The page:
Dark Mode’s Biggest Benefit Might Be Lacking Results

The results were quite interesting, as the team found out at the start that most consumers seemed to make use of auto-brightness settings that allow for a 30-40% brightness level in indoor situations. The researchers noted that switching from light mode at 30-50% of brightness levels to dark mode allows for around 3-9% of the power difference, depending on the devices on offer.

Highlights

  • the team found out at the start that most consumers seemed to make use of auto-brightness settings that allow for a 30-40% brightness level
  • The researchers noted that switching from light mode at 30-50% of brightness levels to dark mode allows for around 3-9% of the power difference
  • Purdue’s researchers added that they planned to open-source the PFOP tool and add the Android Battery+ feature

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Dark Mode

The hype around Dark mode has been quite high, with most users touting it to be the best feature on smartphones, especially on devices that feature OLED screens, since the feature could supposedly allow for better power savings in contrast to the regular light mode.

This is due to the fact that OLED Displays are capable of turning off their individual pixels to display black backgrounds or colours, leading to overall power savings.

But, it seems that the difference might not be as high as most make it to be, as a new study via Purdue University has showcased the impact of dark mode on the battery life and, spoiler alert, it might not make as big of a difference on the overall battery life as one would hope for it to do.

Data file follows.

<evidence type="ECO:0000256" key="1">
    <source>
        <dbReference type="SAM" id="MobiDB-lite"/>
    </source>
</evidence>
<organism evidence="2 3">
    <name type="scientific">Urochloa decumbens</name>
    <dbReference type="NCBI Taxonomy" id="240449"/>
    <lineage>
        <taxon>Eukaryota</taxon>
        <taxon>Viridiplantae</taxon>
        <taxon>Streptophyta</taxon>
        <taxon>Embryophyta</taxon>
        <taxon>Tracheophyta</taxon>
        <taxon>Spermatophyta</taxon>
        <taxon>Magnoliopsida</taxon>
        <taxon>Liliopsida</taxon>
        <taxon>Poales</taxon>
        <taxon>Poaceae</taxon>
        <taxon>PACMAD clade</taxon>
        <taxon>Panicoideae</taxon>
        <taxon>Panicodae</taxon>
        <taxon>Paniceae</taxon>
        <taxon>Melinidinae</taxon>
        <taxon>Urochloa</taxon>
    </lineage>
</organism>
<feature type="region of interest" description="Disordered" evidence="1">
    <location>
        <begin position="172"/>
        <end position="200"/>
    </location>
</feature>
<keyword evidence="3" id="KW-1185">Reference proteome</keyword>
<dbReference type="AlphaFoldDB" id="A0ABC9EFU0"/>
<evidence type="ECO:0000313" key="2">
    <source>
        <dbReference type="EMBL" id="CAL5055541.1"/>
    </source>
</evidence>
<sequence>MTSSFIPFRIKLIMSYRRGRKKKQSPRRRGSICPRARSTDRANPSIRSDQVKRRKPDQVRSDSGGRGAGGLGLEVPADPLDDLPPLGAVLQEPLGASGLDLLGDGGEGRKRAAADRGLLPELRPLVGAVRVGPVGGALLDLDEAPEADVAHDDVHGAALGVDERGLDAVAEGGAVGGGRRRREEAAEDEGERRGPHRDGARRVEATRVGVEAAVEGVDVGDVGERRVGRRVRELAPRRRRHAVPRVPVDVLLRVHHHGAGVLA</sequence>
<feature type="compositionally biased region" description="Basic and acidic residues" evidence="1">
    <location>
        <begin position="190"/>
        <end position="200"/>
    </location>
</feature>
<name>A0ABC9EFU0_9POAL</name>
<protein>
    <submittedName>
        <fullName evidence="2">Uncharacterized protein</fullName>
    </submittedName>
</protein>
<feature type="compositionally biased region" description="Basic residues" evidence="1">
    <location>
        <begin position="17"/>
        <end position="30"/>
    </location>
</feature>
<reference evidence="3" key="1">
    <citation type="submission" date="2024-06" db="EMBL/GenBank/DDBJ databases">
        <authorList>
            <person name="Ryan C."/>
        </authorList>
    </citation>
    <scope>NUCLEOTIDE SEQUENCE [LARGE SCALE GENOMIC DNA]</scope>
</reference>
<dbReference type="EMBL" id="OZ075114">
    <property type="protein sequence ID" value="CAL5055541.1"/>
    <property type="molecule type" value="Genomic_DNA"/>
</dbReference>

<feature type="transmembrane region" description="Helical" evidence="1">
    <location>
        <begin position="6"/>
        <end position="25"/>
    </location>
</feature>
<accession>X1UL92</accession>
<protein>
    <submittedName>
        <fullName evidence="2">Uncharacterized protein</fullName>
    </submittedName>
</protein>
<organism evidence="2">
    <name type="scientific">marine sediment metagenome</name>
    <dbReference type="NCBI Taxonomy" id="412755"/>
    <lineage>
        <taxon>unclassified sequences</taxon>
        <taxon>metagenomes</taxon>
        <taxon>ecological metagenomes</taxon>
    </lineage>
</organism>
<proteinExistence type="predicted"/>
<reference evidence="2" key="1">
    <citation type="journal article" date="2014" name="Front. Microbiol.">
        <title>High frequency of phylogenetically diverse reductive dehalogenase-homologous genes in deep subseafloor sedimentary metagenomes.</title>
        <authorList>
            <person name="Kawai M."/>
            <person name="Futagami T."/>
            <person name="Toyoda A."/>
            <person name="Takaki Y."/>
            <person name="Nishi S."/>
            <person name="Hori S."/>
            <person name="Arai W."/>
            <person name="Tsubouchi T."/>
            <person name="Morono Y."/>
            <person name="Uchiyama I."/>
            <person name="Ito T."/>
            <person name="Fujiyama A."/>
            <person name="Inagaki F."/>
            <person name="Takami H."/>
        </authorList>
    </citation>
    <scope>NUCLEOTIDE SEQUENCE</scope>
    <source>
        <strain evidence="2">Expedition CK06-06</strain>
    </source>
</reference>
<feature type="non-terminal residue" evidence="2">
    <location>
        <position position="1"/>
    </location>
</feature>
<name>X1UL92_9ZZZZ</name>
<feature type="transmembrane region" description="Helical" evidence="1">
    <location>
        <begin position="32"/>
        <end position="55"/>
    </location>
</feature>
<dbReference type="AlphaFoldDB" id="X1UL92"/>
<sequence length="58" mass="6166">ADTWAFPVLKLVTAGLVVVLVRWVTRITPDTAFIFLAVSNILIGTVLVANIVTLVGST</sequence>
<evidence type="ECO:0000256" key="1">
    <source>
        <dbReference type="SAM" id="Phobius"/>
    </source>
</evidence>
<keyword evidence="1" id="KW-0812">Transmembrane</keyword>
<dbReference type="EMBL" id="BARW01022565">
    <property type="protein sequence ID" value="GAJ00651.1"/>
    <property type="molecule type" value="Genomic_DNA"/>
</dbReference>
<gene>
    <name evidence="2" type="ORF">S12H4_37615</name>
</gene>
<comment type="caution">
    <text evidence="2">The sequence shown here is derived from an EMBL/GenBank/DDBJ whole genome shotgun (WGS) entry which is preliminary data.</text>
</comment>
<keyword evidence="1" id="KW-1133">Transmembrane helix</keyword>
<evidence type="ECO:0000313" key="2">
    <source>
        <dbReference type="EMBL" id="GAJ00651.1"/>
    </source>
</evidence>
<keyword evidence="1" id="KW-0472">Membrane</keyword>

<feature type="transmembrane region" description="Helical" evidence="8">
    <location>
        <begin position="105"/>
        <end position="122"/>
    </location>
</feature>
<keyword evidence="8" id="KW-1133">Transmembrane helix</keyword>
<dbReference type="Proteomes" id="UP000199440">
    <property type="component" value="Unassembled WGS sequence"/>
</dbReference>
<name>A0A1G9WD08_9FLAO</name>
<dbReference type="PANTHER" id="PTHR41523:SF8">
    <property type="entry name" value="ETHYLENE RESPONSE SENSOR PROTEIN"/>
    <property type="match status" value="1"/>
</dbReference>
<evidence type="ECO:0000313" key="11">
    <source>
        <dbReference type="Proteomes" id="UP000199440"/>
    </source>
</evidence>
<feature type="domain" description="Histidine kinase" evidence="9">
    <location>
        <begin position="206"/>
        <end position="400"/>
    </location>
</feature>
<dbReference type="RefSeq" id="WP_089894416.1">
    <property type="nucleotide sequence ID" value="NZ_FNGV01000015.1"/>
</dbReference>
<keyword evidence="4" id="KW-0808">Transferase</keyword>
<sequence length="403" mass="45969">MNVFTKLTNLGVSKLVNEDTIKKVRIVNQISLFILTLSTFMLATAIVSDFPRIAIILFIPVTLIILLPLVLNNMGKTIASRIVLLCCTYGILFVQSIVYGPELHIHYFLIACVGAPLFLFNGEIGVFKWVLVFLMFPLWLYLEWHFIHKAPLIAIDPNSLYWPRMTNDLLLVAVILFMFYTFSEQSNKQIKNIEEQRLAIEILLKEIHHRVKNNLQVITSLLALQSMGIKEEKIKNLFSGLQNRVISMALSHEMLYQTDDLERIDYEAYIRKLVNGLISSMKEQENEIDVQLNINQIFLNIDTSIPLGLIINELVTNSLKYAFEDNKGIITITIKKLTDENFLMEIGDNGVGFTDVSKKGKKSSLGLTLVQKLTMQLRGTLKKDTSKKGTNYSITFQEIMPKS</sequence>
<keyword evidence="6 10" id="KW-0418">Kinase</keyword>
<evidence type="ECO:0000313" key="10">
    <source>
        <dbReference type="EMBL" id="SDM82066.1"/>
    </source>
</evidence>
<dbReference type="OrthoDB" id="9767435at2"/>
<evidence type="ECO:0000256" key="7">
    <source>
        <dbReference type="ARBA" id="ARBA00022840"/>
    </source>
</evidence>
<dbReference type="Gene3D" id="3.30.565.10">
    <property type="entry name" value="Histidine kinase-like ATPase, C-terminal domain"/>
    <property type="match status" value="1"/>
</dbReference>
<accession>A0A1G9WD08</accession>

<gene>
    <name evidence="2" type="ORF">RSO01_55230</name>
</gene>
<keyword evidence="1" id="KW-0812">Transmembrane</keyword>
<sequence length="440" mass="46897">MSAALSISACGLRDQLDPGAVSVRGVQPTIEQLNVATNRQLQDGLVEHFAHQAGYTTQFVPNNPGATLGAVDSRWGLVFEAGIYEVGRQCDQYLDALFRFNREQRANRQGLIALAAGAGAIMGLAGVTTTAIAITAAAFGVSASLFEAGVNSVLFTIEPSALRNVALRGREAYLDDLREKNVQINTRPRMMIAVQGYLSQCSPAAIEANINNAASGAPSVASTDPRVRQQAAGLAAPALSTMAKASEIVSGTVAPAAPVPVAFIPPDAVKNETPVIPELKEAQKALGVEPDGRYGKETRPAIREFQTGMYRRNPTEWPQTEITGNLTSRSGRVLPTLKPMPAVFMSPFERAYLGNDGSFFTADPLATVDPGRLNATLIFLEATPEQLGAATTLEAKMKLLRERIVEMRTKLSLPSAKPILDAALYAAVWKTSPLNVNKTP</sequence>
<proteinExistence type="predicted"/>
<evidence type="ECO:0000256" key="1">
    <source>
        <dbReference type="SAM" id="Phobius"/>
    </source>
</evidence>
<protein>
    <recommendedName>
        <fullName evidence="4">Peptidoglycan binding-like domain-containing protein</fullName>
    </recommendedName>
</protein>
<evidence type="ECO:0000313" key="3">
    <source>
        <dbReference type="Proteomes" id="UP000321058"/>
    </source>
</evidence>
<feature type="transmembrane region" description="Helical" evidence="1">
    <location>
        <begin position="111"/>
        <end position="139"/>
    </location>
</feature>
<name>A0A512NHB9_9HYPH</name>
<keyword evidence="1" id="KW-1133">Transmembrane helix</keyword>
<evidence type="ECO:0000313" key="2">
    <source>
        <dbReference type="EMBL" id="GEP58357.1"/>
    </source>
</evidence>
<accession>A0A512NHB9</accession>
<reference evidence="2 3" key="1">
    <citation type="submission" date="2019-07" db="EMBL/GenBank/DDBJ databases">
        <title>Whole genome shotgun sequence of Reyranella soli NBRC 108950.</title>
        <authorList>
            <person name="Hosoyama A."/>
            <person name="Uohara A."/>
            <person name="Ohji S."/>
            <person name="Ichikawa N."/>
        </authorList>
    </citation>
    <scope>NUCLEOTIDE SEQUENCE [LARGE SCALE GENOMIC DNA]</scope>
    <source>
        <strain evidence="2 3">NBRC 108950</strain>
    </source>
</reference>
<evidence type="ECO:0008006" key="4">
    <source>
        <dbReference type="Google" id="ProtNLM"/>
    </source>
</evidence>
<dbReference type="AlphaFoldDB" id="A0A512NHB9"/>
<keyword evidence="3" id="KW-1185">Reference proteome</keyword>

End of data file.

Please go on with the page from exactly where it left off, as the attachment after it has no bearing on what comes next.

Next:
Does Dark Mode Provide Major Gains In Battery Life?

Before we begin the exact details of the research, it is worth noting the applications that were in use during the test, which were Google Calendar, Google Maps, Google Phone, Youtube, Calculator. All of these were tested via a Pre-Fram OLED Power Profiler or PFOP tool.

The devices that were used in the test were the Google Pixel 2, Pixel 4, Pixel 5 and the Motorola Z3, all of which were tested on the basis of the effects of dark mode per minute on the applications in use.

The results were quite interesting, as the team found out at the start that most consumers seemed to make use of auto-brightness settings that allow for a 30-40% brightness level in indoor situations.

The researchers noted that switching from light mode at 30-50% of brightness levels to dark mode allows for around 3-9% of the power difference, depending on the devices on offer.

What truly surprised them however was the significant difference in power saving conditions when dark mode was applied in brighter conditions, with the exact numbers being a 39-47% increase in battery saving at 100% brightness with dark mode on. This is truly an amazing number and one that highlights why dark mode can actually play a role in the overall battery savings.

Furthermore, the study seemed to state that Android's battery consumption functionality did not consider dark mode when calculating an app’s power team sausage so the team developed a tool, called Android Battery+, which can take dark mode into account.

Purdue’s researchers added that they planned to open-source the PFOP tool and add the Android Battery+ feature in the Android Open Source Project.

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Shloke is your go-to guy when it comes to consumer tech. Specializing in In-Depth pieces, he's also getting to grips with Telecom. His hobbies consist of Formula One and Gaming.

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